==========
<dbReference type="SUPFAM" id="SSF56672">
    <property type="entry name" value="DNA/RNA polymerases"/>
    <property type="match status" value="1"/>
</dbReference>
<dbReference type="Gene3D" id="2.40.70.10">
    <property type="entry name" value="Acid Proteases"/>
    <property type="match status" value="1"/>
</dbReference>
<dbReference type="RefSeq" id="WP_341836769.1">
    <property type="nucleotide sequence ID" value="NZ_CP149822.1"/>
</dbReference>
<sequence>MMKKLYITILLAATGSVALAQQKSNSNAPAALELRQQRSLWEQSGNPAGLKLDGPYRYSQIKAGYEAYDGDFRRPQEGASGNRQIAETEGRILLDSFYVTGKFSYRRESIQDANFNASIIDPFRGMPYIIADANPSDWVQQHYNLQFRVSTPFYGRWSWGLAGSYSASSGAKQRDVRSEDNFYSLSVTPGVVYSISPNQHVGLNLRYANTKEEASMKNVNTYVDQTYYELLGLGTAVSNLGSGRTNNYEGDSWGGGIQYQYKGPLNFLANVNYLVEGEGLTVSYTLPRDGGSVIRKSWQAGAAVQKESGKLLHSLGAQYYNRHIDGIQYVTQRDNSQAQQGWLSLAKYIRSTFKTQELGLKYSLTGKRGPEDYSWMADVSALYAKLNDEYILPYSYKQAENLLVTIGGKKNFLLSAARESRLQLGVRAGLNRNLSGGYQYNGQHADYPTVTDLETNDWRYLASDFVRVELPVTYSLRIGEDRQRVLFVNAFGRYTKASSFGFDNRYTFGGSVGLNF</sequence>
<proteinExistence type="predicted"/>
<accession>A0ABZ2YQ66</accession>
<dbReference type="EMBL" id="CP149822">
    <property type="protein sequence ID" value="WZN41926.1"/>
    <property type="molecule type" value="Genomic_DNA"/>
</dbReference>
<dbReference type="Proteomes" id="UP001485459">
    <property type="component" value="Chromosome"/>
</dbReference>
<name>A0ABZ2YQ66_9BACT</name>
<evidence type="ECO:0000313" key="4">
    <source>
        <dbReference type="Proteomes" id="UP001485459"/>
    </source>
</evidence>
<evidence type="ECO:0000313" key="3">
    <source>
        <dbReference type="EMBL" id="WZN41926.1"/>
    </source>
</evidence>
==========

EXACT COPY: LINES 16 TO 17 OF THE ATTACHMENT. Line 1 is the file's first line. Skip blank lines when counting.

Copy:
    <property type="protein sequence ID" value="WZN41926.1"/>
    <property type="molecule type" value="Genomic_DNA"/>